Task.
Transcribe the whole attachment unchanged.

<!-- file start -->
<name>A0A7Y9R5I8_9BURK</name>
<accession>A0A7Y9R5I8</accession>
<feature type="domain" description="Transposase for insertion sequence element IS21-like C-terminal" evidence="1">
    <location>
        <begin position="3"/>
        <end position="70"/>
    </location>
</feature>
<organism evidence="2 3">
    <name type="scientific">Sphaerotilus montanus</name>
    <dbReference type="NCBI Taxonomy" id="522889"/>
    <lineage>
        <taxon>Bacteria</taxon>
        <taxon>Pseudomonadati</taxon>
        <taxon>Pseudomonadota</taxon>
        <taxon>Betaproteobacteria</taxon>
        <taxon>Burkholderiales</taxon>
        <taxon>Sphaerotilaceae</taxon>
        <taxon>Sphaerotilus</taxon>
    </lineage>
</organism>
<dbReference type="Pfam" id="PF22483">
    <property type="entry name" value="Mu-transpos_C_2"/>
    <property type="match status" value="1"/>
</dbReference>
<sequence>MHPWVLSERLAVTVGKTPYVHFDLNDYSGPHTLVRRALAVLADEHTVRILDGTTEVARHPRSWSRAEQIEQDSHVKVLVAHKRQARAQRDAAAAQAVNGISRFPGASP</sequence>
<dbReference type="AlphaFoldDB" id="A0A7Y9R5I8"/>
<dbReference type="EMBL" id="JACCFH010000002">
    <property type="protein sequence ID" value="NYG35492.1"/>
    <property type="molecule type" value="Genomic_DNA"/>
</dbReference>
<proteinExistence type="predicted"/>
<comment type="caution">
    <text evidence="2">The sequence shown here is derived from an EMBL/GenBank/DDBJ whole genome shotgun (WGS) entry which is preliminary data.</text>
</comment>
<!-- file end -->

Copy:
<name>A0A7Y9R5I8_9BURK</name>
<accession>A0A7Y9R5I8</accession>
<feature type="domain" description="Transposase for insertion sequence element IS21-like C-terminal" evidence="1">
    <location>
        <begin position="3"/>
        <end position="70"/>
    </location>
</feature>
<organism evidence="2 3">
    <name type="scientific">Sphaerotilus montanus</name>
    <dbReference type="NCBI Taxonomy" id="522889"/>
    <lineage>
        <taxon>Bacteria</taxon>
        <taxon>Pseudomonadati</taxon>
        <taxon>Pseudomonadota</taxon>
        <taxon>Betaproteobacteria</taxon>
        <taxon>Burkholderiales</taxon>
        <taxon>Sphaerotilaceae</taxon>
        <taxon>Sphaerotilus</taxon>
    </lineage>
</organism>
<dbReference type="Pfam" id="PF22483">
    <property type="entry name" value="Mu-transpos_C_2"/>
    <property type="match status" value="1"/>
</dbReference>
<sequence>MHPWVLSERLAVTVGKTPYVHFDLNDYSGPHTLVRRALAVLADEHTVRILDGTTEVARHPRSWSRAEQIEQDSHVKVLVAHKRQARAQRDAAAAQAVNGISRFPGASP</sequence>
<dbReference type="AlphaFoldDB" id="A0A7Y9R5I8"/>
<dbReference type="EMBL" id="JACCFH010000002">
    <property type="protein sequence ID" value="NYG35492.1"/>
    <property type="molecule type" value="Genomic_DNA"/>
</dbReference>
<proteinExistence type="predicted"/>
<comment type="caution">
    <text evidence="2">The sequence shown here is derived from an EMBL/GenBank/DDBJ whole genome shotgun (WGS) entry which is preliminary data.</text>
</comment>